It probably won’t surprise many cubicle-dwellers this time of year, but the number of employees who report betting in the workplace is on the rise: According to a survey by Vault.com, 71.5 percent of those surveyed took part in office betting pools, while 82 percent reported that their co-workers participated.
It’s a substantial increase from 2008, when only 58 percent admitted to betting. And while 47 percent of workers didn’t know their companies’ policies, employers probably shouldn’t scramble to amend them. “If it’s done in moderation, it can be seen as something that is fun and harmless to the overall office,” says Jason Levin, Vault.com’s resident career expert. “The cost of this fun is not expensive, and 40 percent won under $200.”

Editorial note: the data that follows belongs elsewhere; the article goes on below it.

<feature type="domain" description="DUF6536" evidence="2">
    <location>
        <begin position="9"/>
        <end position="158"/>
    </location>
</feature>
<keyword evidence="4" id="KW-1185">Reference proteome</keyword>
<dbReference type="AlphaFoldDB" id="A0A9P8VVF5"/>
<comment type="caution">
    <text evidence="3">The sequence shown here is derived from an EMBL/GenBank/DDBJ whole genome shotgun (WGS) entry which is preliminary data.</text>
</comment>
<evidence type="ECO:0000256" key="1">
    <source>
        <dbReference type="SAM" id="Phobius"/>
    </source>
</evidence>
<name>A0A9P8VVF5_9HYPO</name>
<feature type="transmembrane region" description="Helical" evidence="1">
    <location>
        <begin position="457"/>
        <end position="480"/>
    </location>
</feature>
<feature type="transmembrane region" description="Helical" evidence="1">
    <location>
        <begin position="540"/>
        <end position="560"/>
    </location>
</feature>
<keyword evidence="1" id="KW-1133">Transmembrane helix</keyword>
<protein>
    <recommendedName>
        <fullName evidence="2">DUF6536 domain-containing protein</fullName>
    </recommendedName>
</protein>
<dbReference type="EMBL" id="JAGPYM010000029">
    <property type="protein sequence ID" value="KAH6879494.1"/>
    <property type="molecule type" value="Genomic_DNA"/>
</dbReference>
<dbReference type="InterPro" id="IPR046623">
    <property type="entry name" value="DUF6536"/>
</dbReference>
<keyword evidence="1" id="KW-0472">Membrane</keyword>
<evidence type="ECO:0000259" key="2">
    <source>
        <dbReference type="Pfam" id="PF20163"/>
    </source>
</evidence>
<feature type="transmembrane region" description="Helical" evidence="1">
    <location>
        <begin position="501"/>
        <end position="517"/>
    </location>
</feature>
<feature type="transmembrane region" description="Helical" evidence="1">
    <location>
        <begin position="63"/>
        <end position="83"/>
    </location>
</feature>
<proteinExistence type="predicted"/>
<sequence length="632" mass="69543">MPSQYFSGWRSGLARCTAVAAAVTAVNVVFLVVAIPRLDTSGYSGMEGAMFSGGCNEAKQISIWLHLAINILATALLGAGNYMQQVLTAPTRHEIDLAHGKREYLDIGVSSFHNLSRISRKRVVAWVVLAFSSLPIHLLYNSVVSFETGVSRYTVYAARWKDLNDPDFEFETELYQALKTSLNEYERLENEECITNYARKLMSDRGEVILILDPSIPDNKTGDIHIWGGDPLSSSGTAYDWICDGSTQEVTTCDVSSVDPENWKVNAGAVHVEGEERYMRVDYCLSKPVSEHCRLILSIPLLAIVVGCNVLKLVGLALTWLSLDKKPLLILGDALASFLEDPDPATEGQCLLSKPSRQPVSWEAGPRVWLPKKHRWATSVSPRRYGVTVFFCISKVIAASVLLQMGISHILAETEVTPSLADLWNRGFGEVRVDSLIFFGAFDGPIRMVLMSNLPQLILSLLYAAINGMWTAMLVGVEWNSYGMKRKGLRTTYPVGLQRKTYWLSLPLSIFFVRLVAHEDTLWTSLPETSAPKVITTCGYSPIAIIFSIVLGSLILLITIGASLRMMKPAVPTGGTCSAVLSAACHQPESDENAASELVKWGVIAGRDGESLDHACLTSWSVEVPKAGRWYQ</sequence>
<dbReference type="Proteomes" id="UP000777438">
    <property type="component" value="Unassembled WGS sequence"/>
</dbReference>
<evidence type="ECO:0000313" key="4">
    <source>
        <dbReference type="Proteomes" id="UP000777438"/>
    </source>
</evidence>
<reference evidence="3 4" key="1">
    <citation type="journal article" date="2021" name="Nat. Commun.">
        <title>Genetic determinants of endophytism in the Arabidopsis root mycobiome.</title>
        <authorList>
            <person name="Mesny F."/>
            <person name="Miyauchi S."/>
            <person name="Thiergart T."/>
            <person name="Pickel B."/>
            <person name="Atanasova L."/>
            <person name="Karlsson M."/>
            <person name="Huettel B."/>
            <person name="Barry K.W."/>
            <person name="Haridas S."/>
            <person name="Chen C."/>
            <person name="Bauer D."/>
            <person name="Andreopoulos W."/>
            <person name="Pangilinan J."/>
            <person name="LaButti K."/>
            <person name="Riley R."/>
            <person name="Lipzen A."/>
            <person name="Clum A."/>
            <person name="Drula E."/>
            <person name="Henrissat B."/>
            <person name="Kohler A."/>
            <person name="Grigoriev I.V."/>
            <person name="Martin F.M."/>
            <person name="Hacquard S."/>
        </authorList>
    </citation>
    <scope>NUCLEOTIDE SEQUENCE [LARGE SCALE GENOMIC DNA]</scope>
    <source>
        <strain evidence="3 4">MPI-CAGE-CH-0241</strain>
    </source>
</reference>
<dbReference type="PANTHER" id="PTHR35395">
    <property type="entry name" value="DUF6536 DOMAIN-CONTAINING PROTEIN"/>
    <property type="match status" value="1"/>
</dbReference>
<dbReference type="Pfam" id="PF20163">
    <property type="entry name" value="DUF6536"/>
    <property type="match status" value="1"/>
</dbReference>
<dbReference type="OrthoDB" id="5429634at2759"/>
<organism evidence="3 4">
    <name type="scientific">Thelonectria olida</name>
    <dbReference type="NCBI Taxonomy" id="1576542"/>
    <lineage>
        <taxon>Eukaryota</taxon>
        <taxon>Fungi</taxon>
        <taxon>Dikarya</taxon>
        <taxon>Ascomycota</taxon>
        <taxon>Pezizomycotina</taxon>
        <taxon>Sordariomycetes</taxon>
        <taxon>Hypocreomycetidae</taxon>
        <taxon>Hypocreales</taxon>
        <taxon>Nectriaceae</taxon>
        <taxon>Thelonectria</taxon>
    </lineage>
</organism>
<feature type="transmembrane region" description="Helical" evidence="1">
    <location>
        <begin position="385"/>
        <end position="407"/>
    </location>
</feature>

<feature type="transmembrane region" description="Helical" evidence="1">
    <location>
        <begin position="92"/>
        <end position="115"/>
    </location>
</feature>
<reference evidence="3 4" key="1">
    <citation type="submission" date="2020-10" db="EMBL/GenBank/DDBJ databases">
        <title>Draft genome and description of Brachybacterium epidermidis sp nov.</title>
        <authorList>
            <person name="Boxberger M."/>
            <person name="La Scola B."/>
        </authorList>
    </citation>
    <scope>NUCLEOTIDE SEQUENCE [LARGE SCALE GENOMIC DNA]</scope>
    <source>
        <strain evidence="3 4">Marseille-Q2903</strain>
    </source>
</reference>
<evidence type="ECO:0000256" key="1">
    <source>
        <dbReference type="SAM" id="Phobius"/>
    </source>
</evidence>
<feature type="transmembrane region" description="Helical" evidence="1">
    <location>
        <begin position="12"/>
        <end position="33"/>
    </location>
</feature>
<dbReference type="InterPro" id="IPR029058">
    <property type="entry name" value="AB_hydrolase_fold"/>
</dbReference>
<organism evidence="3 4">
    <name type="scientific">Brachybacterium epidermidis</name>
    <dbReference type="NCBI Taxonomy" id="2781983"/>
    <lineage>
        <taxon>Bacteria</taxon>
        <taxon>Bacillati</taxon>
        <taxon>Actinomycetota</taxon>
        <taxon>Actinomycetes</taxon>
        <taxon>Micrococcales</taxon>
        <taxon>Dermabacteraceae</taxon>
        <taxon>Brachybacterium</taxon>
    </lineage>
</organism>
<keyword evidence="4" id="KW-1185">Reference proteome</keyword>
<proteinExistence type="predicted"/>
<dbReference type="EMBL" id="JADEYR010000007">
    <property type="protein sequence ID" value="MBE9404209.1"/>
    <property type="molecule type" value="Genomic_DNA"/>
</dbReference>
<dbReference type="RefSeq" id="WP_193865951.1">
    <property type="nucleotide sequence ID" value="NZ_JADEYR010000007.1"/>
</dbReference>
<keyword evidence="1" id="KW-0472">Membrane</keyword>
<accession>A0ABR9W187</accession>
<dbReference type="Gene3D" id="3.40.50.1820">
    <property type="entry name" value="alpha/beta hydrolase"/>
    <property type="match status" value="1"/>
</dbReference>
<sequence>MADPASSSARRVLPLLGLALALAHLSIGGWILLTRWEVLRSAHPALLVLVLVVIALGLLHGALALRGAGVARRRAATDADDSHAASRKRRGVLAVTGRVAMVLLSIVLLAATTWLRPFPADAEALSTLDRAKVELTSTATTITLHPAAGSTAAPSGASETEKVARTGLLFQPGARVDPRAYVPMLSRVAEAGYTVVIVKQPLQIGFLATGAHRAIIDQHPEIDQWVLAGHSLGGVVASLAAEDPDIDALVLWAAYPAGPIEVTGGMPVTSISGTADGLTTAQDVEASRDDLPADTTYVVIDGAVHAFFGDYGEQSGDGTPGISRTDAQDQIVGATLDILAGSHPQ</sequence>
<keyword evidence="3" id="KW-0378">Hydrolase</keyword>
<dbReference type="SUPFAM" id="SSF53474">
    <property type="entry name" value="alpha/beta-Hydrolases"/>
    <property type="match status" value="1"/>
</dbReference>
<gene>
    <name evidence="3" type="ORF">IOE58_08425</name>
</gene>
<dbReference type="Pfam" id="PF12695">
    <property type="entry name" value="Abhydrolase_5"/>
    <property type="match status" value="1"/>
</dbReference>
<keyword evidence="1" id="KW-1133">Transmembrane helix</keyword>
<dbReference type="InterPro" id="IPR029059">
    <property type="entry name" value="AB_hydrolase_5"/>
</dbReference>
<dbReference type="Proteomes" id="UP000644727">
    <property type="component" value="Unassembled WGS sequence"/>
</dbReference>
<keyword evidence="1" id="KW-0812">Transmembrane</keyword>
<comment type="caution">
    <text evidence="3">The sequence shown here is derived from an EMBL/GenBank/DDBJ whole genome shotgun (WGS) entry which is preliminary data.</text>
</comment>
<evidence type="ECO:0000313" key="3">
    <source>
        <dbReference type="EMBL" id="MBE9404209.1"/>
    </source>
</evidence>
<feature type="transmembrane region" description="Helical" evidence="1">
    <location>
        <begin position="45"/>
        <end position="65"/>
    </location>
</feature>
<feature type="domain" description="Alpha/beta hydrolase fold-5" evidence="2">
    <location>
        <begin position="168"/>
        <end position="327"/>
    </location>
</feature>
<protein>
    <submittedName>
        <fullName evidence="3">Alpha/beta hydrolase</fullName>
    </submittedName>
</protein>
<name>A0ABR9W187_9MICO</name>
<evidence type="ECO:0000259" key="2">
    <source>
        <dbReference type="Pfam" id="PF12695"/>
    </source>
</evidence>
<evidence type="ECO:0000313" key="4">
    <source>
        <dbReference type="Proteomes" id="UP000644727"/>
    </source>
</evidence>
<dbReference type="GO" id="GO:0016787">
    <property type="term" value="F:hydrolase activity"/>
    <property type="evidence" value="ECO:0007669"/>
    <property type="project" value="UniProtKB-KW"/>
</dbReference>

Even though the prize may be modest, Levin points out that a couple hundred dollars can go a long way if you’re a boss with some lucky picks. “This is a really great team-building opportunity,” he says. “If you’re a manager and use the money to take your team out to lunch, it’s a great opportunity to show how you care about your team.”
March getting madder
Though the Super Bowl was the most popular office betting event in 2008 (51 percent of workers reported their offices betting on the game versus 48 percent for March Madness), basketball is bouncing back in 2011: 65 percent reported office brackets, while 58 percent saw Super Bowl bets this year.
Follow Monica Weymouth on Twitter at @MonicaatMetro.
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